Bird's eye view of a town with identical looking-houses lined up close together

Housing Law and Health Equity: No Bliss in Ignorance

By Katie Moran-McCabe and Scott Burris

Florence Nightingale once said, “The connection between health and the dwellings of the population is one of the most important that exists” — a statement that is as true today as it was at the turn of the 20th century. A decent dwelling and diverse communities, where there is access to transportation, good schools, shops, parks, socioeconomic mixture, social capital and collective efficacy, and economic opportunity are all features necessary for both a high-level and equitable distribution of well-being.

The promise of healthy housing and communities, however, falls short in the United States. Much of the housing in the U.S. is expensive, unsafe, and inadequate in supply. Read More

Medical Publications as Evidence

By Alex Stein

Whether a medical publication – a book or an article – can be used in court as evidence for its truth is determined by the “learned treatise” exception to the hearsay rule. This exception provides that a court can admit into evidence an excerpt from a treatise or periodical when it “is called to the attention of an expert witness on cross-examination or relied on by the expert on direct examination” and when “the publication is established as a reliable authority by the expert’s admission or testimony, by another expert’s testimony, or by judicial notice.”  Federal Rule of Evidence 803(18) and its state equivalents.

The Supreme Judicial Court of Massachusetts has recently narrowed this exception.  Read More

Two new publications on “European patent strategies under the UPCA” and on “Synthetic Biology & Intellectual Property Rights”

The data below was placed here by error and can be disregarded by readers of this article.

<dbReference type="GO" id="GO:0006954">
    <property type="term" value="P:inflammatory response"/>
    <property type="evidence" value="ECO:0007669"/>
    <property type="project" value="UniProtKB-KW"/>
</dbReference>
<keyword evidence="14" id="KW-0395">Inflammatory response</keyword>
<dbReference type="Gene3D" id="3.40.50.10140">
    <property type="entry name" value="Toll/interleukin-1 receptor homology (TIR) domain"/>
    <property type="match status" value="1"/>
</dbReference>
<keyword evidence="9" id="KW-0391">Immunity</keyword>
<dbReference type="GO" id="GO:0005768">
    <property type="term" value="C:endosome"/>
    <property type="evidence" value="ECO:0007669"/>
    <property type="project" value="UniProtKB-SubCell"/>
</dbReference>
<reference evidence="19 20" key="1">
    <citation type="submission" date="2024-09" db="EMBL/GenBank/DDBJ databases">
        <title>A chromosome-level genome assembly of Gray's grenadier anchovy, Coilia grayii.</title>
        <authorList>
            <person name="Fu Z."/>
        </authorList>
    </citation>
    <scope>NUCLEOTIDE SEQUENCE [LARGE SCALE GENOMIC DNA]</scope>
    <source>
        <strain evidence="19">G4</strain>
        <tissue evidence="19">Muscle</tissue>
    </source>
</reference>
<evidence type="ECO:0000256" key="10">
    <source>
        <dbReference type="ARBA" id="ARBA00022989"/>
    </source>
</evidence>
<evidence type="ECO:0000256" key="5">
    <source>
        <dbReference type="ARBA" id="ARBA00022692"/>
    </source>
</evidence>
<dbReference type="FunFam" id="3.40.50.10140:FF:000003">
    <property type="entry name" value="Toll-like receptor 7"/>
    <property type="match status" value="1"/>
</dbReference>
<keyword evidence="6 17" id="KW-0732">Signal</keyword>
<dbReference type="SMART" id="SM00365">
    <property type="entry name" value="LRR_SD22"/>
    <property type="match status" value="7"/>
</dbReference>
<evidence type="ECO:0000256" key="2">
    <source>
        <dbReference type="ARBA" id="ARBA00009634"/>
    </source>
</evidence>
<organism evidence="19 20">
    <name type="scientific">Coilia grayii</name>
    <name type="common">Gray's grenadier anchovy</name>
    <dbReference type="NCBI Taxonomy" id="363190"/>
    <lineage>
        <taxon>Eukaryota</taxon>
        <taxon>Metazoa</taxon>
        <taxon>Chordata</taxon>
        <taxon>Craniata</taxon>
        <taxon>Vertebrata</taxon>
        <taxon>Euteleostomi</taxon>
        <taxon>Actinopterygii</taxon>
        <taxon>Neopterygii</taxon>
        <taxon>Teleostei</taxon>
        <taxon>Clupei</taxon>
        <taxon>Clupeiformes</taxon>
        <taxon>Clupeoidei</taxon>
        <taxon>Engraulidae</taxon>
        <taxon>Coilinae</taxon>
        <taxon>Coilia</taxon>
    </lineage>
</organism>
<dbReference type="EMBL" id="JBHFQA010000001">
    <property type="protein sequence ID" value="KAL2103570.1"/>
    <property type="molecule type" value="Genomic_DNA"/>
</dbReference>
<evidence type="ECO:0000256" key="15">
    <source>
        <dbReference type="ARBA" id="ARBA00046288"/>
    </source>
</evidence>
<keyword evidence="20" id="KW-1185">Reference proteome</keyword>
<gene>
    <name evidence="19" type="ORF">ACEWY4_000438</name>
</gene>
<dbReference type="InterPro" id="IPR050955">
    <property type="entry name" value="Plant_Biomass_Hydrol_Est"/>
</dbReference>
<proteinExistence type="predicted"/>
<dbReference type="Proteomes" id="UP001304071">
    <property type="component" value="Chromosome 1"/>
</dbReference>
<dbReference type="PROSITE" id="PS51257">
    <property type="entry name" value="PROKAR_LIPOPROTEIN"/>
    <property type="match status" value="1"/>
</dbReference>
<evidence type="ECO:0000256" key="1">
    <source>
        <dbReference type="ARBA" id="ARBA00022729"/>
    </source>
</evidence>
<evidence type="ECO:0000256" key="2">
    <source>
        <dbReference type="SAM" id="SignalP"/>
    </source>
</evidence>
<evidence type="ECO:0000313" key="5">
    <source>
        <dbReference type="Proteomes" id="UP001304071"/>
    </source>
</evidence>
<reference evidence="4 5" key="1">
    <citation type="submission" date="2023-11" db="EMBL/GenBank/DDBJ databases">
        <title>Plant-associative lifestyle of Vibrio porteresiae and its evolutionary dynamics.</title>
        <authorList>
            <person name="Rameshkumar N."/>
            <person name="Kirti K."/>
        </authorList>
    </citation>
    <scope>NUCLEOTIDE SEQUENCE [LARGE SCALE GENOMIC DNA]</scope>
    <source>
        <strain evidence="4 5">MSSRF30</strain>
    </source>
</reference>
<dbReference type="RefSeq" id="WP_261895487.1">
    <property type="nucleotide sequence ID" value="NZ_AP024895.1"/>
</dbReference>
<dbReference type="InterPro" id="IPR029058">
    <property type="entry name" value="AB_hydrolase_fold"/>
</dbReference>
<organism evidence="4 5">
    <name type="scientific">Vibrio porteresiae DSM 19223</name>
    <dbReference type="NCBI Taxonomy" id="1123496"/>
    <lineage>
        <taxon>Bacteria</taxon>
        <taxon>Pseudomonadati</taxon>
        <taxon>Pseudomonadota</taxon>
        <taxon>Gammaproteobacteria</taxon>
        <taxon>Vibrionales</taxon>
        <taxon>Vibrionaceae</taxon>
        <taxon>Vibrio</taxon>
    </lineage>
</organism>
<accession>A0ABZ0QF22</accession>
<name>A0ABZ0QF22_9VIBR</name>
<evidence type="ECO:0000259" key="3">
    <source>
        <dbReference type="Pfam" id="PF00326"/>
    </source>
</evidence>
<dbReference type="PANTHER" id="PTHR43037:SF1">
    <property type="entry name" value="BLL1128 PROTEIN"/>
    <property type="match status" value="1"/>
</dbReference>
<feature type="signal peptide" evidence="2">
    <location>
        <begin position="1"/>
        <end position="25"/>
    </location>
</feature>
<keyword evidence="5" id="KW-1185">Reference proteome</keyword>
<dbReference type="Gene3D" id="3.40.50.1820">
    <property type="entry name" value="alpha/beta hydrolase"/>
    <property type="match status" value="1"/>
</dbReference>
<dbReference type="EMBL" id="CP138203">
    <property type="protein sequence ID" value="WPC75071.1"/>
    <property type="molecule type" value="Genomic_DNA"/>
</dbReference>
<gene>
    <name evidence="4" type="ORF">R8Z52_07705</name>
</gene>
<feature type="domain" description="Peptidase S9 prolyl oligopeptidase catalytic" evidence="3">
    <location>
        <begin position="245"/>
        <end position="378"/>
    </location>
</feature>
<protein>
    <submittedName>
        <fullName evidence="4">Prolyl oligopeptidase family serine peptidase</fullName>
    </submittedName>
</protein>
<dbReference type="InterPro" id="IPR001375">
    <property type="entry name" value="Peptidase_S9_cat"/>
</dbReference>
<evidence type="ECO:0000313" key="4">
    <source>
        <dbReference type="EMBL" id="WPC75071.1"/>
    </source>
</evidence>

By Timo Minssen

I am pleased to announce two new publications on (1) “European patent strategies under the UPCA” and (2)  “Synthetic Biology & Intellectual Property Rights”:

1) Minssen, T & Lundqvist, B 2014, ‘The ”opt out” and “opt-in” provisions in the Unified Patent Court Agreement – Impact and strategies for European patent portfolios‘ , published  in N I R (Nordic IP Review), vol 2014, nr. 4, s. 340-357.

Abstract: Many questions concerning the UPC’s jurisdiction during the transitional period for European Patents under Article 83 UPCA remain unsolved. Focusing on the “opt in” and “opt out” choices under Article 83 (3) & (4), this paper discusses the legal nature and prerequisites of these provisions, as well as the options and strategic choices that patent proprietors and applicants are facing. Considering the pros and cons of the emerging unitary system in light of a persisting uncertainty of how to interpret relevant stipulations, it is emphasized that there will be no clear-cut solutions. Rather the suitability of each approach will have to be evaluated on a case-by-case basis, taking into account all circumstances surrounding an invention, its patent-claims and the underlying business strategy. Recognizing that the worst thing to do is to do nothing at all, we conclude with a summary and some general remarks.